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Garmarna — Hildegard von Bingen
(NorthSide NSD6063, 2001, CD)

by Jon Davis, Published 2002-04-01

Hildegard von Bingen Cover artWhen I first heard that Garmarna’s next album was going to consist entirely of music by 12th Century composer Hildegard von Bingen, I was a bit concerned. But I was assured they weren’t going New Age, setting medieval chants to insipid beats. Von Bingen would be Garmarnified, not vice versa. After all, their last album’s “Euchari” was a von Bingen adaptation, and it was a great tune. I got a little preview of what this CD would sound like when the band played a few tunes live on their brief US tour of 2000. Even that could not prepare me for this magnificent album. The stately modal melodies are not far removed from the traditional tunes Garmarna has dealt with in the past, only now the lyrics are in Latin instead of Swedish (which is not much difference to a listener who understands neither). The one major change from previous outings is the style of the rhythm parts. It was thunderous drumming which first attracted me to this band, and while I have to admit a slight disappointment that thunder is nowhere in the forecast, the skittering beats of this set are immensely appealing, blending programmed and live sounds seamlessly. The stop-start edits and thirty-second note fills have more than a passing resemblance to current trends in electronic music and hip-hop, but combined with hurdy-gurdy, fiddle, acoustic guitar, and Emma Härdelin’s ever-serene voice, no one will ever mistake this for Missy Elliott or Aphex Twin. A truly stunning album, full of amazing sounds.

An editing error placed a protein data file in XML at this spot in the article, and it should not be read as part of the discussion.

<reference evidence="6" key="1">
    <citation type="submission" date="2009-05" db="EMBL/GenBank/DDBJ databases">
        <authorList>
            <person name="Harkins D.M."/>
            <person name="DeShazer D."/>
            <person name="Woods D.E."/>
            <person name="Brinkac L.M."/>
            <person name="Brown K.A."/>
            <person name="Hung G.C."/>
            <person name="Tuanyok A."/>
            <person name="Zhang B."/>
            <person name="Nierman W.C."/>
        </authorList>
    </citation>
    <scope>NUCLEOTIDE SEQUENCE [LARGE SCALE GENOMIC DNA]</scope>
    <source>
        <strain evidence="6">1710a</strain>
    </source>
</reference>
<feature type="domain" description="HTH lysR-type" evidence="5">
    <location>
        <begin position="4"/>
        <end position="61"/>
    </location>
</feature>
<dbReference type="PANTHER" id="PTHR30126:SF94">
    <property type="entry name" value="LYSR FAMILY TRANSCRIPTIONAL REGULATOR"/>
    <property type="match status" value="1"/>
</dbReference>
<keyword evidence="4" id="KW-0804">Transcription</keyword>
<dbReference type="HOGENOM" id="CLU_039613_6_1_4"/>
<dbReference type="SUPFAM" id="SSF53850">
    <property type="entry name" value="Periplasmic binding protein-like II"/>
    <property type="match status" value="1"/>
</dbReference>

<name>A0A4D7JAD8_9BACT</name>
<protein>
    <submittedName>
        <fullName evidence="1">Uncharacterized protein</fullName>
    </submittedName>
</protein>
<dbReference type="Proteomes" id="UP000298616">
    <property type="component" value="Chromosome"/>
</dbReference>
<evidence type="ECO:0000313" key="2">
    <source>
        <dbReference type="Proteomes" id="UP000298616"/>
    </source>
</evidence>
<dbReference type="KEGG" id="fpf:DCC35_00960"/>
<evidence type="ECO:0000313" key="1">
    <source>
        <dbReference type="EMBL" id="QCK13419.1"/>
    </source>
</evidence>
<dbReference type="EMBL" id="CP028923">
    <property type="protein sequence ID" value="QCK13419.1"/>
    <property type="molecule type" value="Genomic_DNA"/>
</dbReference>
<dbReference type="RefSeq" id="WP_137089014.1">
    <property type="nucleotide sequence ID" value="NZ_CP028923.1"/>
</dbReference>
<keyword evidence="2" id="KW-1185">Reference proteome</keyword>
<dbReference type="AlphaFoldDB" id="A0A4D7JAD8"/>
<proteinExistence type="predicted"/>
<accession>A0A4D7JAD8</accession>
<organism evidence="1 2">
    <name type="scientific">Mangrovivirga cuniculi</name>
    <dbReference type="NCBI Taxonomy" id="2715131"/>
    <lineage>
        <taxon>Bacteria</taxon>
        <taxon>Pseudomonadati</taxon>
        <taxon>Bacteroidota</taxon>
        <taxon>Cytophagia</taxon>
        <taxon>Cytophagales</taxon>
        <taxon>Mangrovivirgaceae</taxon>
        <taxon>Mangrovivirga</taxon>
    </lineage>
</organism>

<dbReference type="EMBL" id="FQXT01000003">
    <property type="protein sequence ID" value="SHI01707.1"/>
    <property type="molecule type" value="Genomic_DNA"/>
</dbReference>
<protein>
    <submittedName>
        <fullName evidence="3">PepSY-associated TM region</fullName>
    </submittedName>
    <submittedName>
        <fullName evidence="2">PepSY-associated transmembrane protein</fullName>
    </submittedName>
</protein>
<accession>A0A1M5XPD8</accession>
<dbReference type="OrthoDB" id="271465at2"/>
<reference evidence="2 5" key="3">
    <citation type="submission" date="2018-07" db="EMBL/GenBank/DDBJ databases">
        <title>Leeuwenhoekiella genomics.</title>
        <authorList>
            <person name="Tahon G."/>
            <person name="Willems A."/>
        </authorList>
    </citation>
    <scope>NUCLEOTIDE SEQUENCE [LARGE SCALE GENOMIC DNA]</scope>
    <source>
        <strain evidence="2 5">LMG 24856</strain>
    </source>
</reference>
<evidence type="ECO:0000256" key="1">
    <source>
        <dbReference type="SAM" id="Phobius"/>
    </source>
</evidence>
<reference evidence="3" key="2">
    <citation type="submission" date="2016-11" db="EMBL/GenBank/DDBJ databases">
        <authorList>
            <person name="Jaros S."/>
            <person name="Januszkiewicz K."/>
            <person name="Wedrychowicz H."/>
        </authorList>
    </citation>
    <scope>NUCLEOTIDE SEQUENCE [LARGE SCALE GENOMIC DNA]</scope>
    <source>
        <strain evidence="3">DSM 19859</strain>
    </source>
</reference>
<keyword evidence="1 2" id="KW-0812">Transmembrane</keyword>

Filed under: New releases, Issue 24, 2001 releases

Related artist(s): Garmarna

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